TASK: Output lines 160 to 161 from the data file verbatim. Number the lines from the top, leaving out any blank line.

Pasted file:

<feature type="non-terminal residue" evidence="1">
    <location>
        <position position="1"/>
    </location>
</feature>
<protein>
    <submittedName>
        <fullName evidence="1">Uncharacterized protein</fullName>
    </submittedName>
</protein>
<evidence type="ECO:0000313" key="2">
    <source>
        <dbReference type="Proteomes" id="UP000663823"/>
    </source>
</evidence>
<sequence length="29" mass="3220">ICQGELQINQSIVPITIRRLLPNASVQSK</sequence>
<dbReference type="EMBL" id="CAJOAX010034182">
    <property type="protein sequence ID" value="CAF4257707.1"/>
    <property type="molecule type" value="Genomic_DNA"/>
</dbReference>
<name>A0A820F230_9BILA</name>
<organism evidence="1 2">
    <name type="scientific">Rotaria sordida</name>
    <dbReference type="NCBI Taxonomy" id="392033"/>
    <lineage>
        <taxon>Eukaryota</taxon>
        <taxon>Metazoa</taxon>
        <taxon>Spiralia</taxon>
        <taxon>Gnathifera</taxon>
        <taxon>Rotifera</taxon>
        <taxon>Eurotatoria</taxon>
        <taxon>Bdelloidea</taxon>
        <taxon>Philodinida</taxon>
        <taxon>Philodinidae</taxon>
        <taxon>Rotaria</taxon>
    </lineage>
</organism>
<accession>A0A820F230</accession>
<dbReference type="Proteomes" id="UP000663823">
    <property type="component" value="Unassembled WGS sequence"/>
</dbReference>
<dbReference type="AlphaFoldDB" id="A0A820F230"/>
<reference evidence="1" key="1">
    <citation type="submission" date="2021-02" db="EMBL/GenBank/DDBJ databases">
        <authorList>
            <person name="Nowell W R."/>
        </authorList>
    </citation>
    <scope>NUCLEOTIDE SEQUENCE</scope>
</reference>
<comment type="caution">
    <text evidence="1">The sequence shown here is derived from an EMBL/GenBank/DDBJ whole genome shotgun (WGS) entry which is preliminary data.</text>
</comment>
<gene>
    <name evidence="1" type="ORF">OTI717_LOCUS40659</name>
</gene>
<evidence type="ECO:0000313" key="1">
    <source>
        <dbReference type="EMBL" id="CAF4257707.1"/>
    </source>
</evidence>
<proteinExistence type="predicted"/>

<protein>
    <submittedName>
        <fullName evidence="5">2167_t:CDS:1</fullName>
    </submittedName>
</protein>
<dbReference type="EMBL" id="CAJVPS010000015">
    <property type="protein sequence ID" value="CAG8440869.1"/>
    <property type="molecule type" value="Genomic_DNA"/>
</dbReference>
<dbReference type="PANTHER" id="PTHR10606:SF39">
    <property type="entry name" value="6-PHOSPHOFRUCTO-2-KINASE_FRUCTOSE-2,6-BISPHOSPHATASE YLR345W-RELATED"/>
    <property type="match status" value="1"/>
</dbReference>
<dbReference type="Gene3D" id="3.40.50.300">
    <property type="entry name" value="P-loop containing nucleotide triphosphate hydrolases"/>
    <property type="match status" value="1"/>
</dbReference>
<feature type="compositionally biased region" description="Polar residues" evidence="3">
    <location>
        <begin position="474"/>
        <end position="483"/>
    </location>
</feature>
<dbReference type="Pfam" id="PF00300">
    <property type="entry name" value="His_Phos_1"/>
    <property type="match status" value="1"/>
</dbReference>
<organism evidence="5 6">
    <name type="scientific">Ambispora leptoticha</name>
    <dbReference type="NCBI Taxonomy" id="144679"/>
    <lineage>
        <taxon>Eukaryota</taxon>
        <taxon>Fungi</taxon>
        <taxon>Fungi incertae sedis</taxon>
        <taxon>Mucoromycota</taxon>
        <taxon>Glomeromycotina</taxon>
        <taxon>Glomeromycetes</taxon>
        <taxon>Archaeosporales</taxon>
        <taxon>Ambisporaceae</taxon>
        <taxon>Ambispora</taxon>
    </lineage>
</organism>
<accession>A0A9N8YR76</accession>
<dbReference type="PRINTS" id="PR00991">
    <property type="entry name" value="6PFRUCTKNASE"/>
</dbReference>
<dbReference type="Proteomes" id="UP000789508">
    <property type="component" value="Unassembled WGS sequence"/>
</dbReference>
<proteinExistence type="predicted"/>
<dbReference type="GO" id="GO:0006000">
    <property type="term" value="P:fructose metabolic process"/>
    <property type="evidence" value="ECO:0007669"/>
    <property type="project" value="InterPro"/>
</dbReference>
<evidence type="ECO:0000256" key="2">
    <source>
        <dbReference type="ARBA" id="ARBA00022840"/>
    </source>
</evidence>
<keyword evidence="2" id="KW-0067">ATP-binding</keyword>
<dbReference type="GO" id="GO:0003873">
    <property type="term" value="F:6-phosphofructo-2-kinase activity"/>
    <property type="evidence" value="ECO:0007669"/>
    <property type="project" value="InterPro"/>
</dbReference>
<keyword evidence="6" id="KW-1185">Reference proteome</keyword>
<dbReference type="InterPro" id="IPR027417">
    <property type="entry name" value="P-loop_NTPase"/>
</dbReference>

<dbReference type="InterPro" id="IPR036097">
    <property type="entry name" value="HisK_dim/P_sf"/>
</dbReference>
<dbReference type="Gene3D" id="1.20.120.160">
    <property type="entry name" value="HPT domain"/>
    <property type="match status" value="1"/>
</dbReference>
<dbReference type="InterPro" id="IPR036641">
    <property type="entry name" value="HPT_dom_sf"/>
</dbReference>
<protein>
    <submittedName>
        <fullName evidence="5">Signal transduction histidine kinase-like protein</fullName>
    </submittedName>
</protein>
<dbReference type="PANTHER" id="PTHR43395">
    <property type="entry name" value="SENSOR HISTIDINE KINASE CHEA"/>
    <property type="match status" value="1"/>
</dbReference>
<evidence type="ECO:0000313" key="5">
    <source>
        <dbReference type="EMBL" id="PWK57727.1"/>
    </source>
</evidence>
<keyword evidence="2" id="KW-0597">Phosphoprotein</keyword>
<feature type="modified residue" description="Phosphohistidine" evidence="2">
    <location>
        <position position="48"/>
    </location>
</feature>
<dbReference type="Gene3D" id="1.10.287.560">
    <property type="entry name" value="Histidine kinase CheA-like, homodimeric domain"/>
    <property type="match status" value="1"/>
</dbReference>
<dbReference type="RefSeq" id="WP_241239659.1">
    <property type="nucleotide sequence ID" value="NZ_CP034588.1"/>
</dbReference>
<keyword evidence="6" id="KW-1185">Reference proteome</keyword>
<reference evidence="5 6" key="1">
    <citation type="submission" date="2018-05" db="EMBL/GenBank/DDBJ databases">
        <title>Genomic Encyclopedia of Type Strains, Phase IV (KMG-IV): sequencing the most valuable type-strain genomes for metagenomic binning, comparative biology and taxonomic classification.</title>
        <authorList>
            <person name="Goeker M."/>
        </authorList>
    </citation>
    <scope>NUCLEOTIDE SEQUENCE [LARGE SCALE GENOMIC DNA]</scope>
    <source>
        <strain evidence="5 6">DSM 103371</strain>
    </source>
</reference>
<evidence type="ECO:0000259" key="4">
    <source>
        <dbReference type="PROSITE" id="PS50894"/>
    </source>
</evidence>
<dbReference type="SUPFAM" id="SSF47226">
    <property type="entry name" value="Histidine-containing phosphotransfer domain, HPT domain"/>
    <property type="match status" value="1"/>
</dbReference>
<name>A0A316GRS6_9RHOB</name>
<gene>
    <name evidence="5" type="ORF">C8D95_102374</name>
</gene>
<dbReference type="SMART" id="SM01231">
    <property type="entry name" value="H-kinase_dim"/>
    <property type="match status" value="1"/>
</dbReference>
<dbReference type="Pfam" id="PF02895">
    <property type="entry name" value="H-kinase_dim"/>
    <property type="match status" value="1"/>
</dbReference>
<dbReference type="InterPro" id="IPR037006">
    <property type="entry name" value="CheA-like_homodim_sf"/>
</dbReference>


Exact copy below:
        <position position="48"/>
    </location>